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Jujube

One of the oldest cultivated fruit trees, jujube (Ziziphus jujuba var. spinosa syn. Z. spinosa, Rhamnaceae) utilization can be traced historically to the Neolithic period, 7,000 years ago.1 Also known as Chinese or red date and Chinese jujube, the tree has a wide spread of around two million hectares with a production exceeding eight million tons of berries in China alone. Introduced to neighboring Asian countries, such as Korea and Japan over 2,000 years ago, jujube trees have spread around the world—India, Italy, Israel, Iran, the United States, and Australia, to name a few. Because of the tree’s adaptability to drought and ability to grow in arid and semi-arid lands, planting in areas affected by climate change may be a consideration.

The Book of Songs, the oldest collection of poems in China, contains the line “Jujube fruit picked in August and rice harvested in October” indicates that the tree may have been cultivated in a domestic capacity around 3,000 years ago. However, its history extends back to 80 million years ago when the tree diverged from the families of Moraceae and Cannabaceae. The trees appeared in Northern China 24 million years ago. The book Erya, written over 2,600 years ago, names 11 cultivars, and the book Qi Min Yao Shu, written over 1,500 years ago, details cultivation techniques including planting, girdling, flower thinning, as well as jujube paste processing.

Jujube has a long history in traditional Chinese medicine and was mentioned in the medical text, Huangdi Neijing (475–221 BCE) as being a valuable fruit.2 Shennong Bencao Jing (300 BCE–200 CE) an early Chinese medicinal text, states the importance of jujube for extending life expectancy by nourishing blood, aiding the digestive system, and enhancing sleep quality. Jujube fruit is “smooth and bright, like a large red pearl.” 1 The fruit’s taste has been likened to the crispness of an apple with the sweetness of honey. High in nutrients, constituents include vitamins C and B, potassium, iron, and zinc, as well as being a good source of polysaccharides, triterpenic acids, flavonoids, and polyphenols. In Chinese culture, jujube carries the meanings of fertility, harmony, a sweet life, and flourishing endeavors.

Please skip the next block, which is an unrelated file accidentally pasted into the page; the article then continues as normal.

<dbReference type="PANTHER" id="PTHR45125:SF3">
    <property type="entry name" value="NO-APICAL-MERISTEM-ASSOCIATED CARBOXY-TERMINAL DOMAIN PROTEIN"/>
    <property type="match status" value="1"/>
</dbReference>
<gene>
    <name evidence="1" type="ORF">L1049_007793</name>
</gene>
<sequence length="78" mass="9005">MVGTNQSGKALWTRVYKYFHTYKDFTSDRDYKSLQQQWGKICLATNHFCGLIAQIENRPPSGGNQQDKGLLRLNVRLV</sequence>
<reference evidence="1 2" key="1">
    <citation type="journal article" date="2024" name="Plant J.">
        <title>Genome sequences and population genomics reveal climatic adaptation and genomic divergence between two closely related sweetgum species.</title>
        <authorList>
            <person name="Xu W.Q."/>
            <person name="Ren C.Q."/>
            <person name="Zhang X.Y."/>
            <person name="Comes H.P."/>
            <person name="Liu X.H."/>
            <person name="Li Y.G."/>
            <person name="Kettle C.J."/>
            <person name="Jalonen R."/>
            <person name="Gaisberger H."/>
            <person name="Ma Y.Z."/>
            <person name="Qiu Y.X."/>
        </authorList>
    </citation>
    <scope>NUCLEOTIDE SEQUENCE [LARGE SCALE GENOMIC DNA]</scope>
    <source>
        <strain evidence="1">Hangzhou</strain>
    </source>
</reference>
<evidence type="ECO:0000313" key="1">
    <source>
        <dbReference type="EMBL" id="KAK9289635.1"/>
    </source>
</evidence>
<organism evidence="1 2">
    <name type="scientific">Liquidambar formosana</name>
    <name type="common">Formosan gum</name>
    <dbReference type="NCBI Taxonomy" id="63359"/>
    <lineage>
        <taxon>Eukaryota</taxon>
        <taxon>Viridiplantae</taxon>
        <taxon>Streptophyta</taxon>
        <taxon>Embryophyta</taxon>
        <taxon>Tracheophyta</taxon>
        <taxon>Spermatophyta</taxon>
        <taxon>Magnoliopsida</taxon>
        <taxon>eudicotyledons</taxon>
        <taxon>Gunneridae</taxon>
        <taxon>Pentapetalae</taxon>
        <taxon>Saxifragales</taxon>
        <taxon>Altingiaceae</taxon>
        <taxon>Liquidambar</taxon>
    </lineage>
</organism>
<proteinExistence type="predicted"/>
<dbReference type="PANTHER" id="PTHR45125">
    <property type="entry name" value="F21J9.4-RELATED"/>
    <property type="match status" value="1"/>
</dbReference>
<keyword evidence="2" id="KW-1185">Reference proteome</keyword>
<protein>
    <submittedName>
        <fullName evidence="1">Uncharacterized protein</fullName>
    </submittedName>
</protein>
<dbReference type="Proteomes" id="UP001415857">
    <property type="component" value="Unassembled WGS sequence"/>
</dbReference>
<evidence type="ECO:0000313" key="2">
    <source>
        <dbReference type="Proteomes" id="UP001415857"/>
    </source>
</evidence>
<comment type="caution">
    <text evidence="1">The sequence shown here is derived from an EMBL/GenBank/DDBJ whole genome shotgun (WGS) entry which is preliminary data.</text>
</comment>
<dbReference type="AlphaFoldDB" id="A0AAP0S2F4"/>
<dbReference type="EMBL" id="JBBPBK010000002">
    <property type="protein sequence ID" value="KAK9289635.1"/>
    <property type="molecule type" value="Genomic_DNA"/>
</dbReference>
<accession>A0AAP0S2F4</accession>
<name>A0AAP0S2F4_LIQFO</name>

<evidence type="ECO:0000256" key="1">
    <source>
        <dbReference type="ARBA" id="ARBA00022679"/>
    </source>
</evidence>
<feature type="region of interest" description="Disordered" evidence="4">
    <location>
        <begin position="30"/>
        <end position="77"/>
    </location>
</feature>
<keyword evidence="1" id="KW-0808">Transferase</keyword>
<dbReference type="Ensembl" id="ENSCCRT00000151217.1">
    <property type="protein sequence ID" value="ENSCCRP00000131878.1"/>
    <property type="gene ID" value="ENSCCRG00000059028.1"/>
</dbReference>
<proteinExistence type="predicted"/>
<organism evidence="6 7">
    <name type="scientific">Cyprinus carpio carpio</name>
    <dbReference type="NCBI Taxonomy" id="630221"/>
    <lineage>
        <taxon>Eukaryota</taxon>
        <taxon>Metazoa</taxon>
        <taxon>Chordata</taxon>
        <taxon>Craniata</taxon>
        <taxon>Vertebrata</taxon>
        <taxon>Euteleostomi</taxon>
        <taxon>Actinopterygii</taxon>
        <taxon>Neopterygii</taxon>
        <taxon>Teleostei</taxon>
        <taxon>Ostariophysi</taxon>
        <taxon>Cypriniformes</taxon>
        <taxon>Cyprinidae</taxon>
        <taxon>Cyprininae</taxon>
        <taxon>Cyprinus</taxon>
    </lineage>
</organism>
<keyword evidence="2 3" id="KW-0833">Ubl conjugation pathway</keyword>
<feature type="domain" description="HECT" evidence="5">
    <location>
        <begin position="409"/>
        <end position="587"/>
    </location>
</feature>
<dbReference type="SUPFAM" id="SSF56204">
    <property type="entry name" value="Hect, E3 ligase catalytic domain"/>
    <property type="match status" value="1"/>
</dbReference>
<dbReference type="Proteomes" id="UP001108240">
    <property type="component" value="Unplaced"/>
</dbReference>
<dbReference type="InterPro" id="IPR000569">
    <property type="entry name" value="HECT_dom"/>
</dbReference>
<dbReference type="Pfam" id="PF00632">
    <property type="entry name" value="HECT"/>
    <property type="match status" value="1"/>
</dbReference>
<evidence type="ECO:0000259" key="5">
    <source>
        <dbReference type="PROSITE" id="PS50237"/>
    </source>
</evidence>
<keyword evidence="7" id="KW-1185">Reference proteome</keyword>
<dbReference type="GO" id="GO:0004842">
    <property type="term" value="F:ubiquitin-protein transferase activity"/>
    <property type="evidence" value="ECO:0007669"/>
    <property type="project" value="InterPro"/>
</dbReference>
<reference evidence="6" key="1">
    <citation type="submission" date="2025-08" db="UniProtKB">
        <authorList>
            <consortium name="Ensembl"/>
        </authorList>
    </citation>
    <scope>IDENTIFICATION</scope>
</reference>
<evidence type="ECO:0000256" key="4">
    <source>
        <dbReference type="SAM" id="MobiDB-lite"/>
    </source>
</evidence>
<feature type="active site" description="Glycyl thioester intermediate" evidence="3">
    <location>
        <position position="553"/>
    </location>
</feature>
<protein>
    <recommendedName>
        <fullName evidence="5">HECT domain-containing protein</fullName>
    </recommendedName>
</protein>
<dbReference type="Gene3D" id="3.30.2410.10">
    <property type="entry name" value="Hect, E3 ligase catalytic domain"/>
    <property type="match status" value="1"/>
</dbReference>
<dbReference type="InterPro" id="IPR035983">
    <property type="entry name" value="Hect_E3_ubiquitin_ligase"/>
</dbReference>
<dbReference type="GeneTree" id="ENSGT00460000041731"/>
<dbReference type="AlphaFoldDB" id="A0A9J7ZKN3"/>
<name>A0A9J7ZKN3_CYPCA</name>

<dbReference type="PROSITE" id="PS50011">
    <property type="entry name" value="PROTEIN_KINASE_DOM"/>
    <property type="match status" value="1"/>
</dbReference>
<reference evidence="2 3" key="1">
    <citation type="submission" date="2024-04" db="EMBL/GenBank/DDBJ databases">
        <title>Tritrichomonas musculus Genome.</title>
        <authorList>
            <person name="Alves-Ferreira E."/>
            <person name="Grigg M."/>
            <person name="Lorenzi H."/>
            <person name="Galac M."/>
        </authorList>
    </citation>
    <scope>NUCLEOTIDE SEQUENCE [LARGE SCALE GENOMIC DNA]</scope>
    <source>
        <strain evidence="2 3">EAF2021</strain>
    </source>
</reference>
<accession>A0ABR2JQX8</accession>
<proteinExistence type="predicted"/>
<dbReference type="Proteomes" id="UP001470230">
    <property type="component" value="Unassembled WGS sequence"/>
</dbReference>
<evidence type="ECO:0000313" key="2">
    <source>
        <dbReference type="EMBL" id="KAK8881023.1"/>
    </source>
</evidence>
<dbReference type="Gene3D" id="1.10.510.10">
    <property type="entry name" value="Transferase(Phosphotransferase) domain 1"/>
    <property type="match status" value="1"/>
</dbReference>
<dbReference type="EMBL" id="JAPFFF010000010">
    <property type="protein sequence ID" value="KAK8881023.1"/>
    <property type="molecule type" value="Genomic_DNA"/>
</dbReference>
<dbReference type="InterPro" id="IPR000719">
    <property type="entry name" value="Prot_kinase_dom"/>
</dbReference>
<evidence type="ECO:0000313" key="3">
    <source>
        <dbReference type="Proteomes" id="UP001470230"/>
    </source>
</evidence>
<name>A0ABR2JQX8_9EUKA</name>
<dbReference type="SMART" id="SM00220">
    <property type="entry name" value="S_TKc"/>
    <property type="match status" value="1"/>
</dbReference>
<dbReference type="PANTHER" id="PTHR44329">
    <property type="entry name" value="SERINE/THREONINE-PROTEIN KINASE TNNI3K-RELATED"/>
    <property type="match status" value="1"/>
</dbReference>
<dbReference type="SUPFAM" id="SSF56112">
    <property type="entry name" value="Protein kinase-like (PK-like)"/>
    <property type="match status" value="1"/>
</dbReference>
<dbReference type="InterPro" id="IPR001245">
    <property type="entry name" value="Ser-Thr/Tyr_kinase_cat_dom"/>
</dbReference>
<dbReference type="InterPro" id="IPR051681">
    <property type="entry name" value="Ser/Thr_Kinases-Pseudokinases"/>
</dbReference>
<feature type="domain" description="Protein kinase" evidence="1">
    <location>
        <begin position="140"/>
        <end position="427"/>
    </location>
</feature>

Lori Glenn
HerbClip™ Managing Editor

References

1Liu M. Wang J, Wang L, et al. The historical and current research progress on jujube–a superfruit for the future. Hortic Res. August 2020;7:119. doi: 10.1038/s41438-020-00346-5. eCollection 2020.

2Chen J, Tsin KWK. A review of edible jujube, the Ziziphus jujuba fruit: A heath food supplement for anemia prevalence. Front Pharmacol. November 2020;11:593655. doi: 10.3389/fphar.2020.593655. eCollection 2020.